On health care, Hillary's most famous battle (and most famous defeat) came in 1994 trying to create a universal coverage plan. During the primary she promised to try again, but between her dislike of deficit spending (one reason for the big surpluses during the Clinton presidency was that they raised taxes to pay for a health care plan early on but then didn't get the plan) and her more cautious approach (even more so having been burned once on it) the likelihood is that healthcare 'reform' would have been something much more modest than the sweeping changes we are likely to see in the Obama bill. With the Clinton ideal of focus groups, triangulation and pollwatching driving the process we might well end up with a fancy sounding 'reform' that in the end would do relatively little. There might have been a mandate to buy health insurance (as there is today in Massachusetts) but no public plan to hold down costs by competing with the private plans.

Of course, there are areas where I don't agree with Barack Obama (and at least in one area, civil rights, there are reasons to believe that Hillary Clinton might have been the more progressive of the two) but on balance I believe that it is a good thing that Democratic activists (including me) became involved in the primary and pushed Obama over the finish line. In at least two major areas, foreign policy and economic policy it is clear that because of the primary we have a far more progressive presidency than we would have if Hillary Clinton had been nominated.


Donna said...

Eli, I sooooo wanted to support Hillary since I'm a feminist and I think it's important to have women in positions of power but I just didn't want to deal with 4 to 8 more years of Clinton drama, not to mention those DLC policies.

I too am disappointed with some aspects of Obama's leadership. I'm going to be furious if we get health care mandates with no public option. That's another position I thoroughly disagreed with both Clinton and Edwards on. Not only is it political suicide, a more egregious form of compulsory corporate welfare I cannot imagine.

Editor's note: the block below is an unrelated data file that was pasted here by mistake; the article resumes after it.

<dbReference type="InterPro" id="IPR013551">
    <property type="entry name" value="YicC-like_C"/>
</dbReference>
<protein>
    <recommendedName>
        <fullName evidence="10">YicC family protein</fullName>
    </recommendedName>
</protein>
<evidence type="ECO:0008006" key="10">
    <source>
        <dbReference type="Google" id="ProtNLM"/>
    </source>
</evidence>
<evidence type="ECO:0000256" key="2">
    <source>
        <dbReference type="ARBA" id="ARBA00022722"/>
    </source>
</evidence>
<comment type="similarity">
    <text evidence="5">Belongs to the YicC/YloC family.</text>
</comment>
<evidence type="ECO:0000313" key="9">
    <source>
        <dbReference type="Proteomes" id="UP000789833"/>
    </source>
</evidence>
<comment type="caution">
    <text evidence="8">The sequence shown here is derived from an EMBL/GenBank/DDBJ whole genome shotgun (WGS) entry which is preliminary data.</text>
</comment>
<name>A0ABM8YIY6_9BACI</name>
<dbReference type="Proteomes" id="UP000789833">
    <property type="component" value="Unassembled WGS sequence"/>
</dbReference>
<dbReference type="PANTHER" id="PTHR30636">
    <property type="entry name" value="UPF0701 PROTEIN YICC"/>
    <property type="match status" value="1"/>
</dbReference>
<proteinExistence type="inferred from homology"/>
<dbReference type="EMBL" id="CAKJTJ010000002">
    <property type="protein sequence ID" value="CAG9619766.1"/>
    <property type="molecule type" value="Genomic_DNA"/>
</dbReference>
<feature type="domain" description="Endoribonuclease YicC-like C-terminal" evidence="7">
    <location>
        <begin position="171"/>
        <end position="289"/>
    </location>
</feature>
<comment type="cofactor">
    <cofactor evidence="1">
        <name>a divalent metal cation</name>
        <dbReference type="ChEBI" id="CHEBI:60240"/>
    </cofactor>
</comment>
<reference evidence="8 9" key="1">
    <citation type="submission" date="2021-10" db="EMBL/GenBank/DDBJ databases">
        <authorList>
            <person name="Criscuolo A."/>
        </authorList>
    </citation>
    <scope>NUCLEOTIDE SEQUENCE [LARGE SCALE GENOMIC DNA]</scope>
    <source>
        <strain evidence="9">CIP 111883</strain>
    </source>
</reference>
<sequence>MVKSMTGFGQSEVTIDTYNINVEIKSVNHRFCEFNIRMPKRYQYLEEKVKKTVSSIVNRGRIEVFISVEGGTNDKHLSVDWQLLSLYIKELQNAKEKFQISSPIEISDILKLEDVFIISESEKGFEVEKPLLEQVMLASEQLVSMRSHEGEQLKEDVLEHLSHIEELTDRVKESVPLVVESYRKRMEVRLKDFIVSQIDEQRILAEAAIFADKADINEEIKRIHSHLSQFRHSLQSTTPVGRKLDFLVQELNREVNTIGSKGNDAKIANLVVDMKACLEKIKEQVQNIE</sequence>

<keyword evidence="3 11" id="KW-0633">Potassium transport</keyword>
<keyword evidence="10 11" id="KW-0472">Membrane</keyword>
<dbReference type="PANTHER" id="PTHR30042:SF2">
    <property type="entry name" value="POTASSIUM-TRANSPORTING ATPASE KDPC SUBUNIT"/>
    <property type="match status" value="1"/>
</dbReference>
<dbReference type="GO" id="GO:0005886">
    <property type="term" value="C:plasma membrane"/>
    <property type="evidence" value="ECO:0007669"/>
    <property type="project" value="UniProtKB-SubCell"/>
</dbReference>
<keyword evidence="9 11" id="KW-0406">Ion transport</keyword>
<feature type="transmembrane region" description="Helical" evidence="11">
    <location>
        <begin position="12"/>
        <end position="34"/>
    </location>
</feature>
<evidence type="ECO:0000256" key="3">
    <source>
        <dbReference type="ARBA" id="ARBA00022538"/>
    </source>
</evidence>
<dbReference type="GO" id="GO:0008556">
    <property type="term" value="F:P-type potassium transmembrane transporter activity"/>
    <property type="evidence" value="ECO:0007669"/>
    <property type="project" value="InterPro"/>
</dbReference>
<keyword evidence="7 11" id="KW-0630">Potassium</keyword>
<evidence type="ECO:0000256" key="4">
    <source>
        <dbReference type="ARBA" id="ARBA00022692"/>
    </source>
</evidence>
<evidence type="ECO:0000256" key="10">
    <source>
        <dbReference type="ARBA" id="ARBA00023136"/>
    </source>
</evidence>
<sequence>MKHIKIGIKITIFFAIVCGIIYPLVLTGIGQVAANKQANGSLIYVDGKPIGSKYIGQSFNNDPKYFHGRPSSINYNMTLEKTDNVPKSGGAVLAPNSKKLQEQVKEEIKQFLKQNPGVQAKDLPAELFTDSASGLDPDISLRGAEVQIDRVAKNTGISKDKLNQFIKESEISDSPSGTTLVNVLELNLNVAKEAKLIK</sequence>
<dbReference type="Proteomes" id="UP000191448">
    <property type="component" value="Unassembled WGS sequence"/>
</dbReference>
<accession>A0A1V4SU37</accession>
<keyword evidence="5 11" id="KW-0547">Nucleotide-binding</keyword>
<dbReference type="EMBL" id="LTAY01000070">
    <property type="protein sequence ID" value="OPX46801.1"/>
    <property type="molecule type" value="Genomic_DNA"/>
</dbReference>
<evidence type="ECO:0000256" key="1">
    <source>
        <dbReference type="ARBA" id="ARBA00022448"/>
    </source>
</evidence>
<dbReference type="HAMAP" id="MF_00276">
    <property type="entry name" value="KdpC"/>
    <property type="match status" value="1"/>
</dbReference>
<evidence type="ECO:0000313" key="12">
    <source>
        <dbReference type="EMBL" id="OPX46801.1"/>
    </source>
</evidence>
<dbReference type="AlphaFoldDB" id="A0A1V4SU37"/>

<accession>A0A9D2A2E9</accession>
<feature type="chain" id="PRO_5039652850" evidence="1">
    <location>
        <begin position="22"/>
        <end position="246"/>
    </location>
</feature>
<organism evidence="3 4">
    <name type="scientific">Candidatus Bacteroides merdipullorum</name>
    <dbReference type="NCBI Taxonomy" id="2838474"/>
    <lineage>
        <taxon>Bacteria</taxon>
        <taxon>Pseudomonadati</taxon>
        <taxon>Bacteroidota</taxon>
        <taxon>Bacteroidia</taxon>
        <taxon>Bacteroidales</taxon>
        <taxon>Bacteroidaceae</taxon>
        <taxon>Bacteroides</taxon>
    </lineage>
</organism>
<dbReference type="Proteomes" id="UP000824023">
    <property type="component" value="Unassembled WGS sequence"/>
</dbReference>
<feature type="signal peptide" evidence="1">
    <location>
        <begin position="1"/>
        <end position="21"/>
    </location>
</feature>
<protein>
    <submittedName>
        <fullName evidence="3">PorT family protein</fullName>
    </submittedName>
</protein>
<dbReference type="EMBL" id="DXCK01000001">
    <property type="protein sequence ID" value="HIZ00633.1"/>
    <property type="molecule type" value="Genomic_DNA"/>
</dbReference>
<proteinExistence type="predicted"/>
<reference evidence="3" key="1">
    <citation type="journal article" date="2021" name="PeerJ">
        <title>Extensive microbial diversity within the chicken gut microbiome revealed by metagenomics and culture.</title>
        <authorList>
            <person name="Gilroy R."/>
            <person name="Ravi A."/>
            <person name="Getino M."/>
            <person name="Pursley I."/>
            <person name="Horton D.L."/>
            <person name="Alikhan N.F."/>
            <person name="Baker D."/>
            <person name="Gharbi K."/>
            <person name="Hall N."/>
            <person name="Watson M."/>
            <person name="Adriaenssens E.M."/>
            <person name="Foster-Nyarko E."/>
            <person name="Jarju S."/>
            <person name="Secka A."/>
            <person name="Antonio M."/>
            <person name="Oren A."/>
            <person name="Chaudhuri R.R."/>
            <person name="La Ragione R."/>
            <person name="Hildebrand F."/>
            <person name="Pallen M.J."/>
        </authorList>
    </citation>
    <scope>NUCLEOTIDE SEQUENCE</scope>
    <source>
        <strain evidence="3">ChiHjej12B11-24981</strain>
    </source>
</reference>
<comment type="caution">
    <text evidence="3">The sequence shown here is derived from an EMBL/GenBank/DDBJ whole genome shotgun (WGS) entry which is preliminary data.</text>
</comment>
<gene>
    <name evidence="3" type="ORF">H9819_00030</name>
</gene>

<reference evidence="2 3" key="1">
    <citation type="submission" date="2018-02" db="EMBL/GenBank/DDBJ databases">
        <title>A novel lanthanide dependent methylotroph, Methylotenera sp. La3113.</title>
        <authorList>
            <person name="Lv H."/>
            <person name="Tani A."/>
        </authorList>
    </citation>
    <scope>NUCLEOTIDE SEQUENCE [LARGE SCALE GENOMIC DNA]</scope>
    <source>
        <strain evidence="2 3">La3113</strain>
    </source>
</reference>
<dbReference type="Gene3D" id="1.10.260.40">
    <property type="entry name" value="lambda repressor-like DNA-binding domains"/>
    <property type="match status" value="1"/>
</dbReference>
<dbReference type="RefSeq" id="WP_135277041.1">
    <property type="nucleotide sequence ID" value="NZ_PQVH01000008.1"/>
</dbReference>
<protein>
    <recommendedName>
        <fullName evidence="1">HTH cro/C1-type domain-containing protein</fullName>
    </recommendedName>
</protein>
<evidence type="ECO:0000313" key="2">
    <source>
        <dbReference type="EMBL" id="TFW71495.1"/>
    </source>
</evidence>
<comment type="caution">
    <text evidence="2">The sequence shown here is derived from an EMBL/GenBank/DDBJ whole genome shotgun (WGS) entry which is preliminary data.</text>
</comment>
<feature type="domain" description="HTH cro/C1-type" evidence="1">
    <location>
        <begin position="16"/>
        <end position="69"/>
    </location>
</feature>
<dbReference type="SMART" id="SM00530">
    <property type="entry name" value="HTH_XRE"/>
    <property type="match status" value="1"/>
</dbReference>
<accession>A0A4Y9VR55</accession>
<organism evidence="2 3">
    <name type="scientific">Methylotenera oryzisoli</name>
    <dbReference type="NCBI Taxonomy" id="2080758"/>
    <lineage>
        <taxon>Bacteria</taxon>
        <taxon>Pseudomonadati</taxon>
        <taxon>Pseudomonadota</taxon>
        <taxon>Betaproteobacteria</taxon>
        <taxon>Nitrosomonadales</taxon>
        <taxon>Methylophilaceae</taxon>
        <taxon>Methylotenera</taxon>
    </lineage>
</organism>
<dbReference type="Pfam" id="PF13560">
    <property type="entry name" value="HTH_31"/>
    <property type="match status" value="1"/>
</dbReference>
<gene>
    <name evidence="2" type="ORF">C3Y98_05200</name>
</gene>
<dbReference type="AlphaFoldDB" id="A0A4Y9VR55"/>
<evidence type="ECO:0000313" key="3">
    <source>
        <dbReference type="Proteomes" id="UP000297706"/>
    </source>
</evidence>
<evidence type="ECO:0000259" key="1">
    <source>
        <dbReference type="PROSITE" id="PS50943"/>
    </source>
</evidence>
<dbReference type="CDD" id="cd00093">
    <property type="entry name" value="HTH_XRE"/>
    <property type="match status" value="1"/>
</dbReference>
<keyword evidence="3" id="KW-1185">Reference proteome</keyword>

But yeah, back to your post, primaries matter. Especially where Republicans in AZ are concerned.

Gipper Gopper said...

In retrospect, Rush Limbaugh was absolutely brilliant last year, only his listeners were too slow to realize it.

He realized early on what you wrote in your first paragraph, that last year a Democrat was going to win the white house.

His 'operation chaos' was nothing less than an attempt to help Hillary Clinton catch and beat Barack Hussein Obama.

He couldn't say it outright, but four (or even eight) more years of Clintonism would have been a manageable disaster and would have been far less devastating to the United States of America than the most liberal, openly socialistic president in American history.

The most defining feature of America is American capitalism and you are right, that on economics, the Clintons were conservative (certainly for Democrats). Which is why we had such good economic growth in the 1990s.

Too bad Rush couldn't come right out and say it. If I'd known what we were going to get instead, I'd have switched party registration to try and get Hillary in as the lesser of evils.

sandyh said...

Let's be honest here. Bill Clinton wouldn't have gotten elected without a third party candidate and he was forced to embrace Perot's deficit reduction policy to remain in office.

Capitalism doesn't do well with monopolies. That's all Republicans want and look where their destructive deregulation policies have taken this country every time conservatives stack the deck. Talking about free trade and free enterprise and then eliminating them is not capitalism.

A strong middle class and equal opportunity builds equity and assets in this country which drives a strong economy. Outsourcing them helps only multinationals who could care less if they destroy our future economic base and strength.

What do conservatives care if the United States becomes just another banana republic that is only exploited for its natural resources? That's always been their chief goal. Republicans now exclusively center their wealth and power from outside this country.

Rush is absolutely brilliant at advocating treason.

Eli Blake said...

Thank you, idiot Gipper

But Democrats can figure out who we want to represent us in elections ourselves without help from Republicans.

I'm sorry you dumkopfs and the people you've elected have made such a basket case out of your own party that you think you have to vote in our primary just to choose a candidate but leave us alone. We can figure out our own party issues ourselves, thank you very much and in the end we will vote for who we nominate (and yes, I'd still be a hundred times more willing to vote for a DLC-backed candidate than a Republican and do so when that's the choice I'm presented with in November.)

If you still think after eight years of Bush that conservatism is the answer to anything then go try and elect someone who can win in your own dysfunctional primary.